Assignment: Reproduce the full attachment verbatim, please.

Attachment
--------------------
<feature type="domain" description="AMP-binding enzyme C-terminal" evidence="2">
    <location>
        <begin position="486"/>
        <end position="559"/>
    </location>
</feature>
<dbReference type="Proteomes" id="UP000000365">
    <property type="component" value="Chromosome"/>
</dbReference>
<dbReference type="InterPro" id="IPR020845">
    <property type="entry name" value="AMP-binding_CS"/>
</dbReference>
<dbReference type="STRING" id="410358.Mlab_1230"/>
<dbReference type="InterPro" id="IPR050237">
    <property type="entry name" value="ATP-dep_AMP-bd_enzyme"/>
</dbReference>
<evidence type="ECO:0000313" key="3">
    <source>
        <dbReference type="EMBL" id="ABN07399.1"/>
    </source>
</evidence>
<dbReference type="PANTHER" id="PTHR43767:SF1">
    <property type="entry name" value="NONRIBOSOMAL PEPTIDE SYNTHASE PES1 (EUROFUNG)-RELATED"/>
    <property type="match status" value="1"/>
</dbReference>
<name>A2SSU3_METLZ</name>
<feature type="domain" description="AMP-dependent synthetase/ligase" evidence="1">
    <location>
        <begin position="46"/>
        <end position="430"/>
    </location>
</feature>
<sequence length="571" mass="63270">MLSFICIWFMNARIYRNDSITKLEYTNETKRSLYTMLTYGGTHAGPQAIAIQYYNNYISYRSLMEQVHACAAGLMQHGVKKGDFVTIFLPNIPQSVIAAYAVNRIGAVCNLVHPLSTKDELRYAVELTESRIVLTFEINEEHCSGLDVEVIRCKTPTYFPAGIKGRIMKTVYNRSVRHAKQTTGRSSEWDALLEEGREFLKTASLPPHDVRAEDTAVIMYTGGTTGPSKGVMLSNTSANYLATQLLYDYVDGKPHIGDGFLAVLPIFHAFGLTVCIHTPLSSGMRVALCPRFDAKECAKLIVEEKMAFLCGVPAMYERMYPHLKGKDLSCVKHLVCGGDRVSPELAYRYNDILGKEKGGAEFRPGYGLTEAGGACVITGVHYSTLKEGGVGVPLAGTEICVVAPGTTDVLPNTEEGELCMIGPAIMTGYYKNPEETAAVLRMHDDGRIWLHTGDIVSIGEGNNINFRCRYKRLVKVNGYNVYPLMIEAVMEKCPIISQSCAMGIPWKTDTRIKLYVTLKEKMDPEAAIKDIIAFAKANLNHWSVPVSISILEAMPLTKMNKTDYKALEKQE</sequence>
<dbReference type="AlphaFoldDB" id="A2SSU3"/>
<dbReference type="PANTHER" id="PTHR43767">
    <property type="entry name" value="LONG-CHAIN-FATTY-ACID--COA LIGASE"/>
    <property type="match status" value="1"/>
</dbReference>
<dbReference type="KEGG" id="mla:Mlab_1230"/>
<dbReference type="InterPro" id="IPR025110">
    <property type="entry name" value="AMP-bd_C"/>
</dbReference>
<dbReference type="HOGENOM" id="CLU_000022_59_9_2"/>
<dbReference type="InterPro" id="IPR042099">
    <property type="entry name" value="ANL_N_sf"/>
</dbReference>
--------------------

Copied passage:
<feature type="domain" description="AMP-binding enzyme C-terminal" evidence="2">
    <location>
        <begin position="486"/>
        <end position="559"/>
    </location>
</feature>
<dbReference type="Proteomes" id="UP000000365">
    <property type="component" value="Chromosome"/>
</dbReference>
<dbReference type="InterPro" id="IPR020845">
    <property type="entry name" value="AMP-binding_CS"/>
</dbReference>
<dbReference type="STRING" id="410358.Mlab_1230"/>
<dbReference type="InterPro" id="IPR050237">
    <property type="entry name" value="ATP-dep_AMP-bd_enzyme"/>
</dbReference>
<evidence type="ECO:0000313" key="3">
    <source>
        <dbReference type="EMBL" id="ABN07399.1"/>
    </source>
</evidence>
<dbReference type="PANTHER" id="PTHR43767:SF1">
    <property type="entry name" value="NONRIBOSOMAL PEPTIDE SYNTHASE PES1 (EUROFUNG)-RELATED"/>
    <property type="match status" value="1"/>
</dbReference>
<name>A2SSU3_METLZ</name>
<feature type="domain" description="AMP-dependent synthetase/ligase" evidence="1">
    <location>
        <begin position="46"/>
        <end position="430"/>
    </location>
</feature>
<sequence length="571" mass="63270">MLSFICIWFMNARIYRNDSITKLEYTNETKRSLYTMLTYGGTHAGPQAIAIQYYNNYISYRSLMEQVHACAAGLMQHGVKKGDFVTIFLPNIPQSVIAAYAVNRIGAVCNLVHPLSTKDELRYAVELTESRIVLTFEINEEHCSGLDVEVIRCKTPTYFPAGIKGRIMKTVYNRSVRHAKQTTGRSSEWDALLEEGREFLKTASLPPHDVRAEDTAVIMYTGGTTGPSKGVMLSNTSANYLATQLLYDYVDGKPHIGDGFLAVLPIFHAFGLTVCIHTPLSSGMRVALCPRFDAKECAKLIVEEKMAFLCGVPAMYERMYPHLKGKDLSCVKHLVCGGDRVSPELAYRYNDILGKEKGGAEFRPGYGLTEAGGACVITGVHYSTLKEGGVGVPLAGTEICVVAPGTTDVLPNTEEGELCMIGPAIMTGYYKNPEETAAVLRMHDDGRIWLHTGDIVSIGEGNNINFRCRYKRLVKVNGYNVYPLMIEAVMEKCPIISQSCAMGIPWKTDTRIKLYVTLKEKMDPEAAIKDIIAFAKANLNHWSVPVSISILEAMPLTKMNKTDYKALEKQE</sequence>
<dbReference type="AlphaFoldDB" id="A2SSU3"/>
<dbReference type="PANTHER" id="PTHR43767">
    <property type="entry name" value="LONG-CHAIN-FATTY-ACID--COA LIGASE"/>
    <property type="match status" value="1"/>
</dbReference>
<dbReference type="KEGG" id="mla:Mlab_1230"/>
<dbReference type="InterPro" id="IPR025110">
    <property type="entry name" value="AMP-bd_C"/>
</dbReference>
<dbReference type="HOGENOM" id="CLU_000022_59_9_2"/>
<dbReference type="InterPro" id="IPR042099">
    <property type="entry name" value="ANL_N_sf"/>
</dbReference>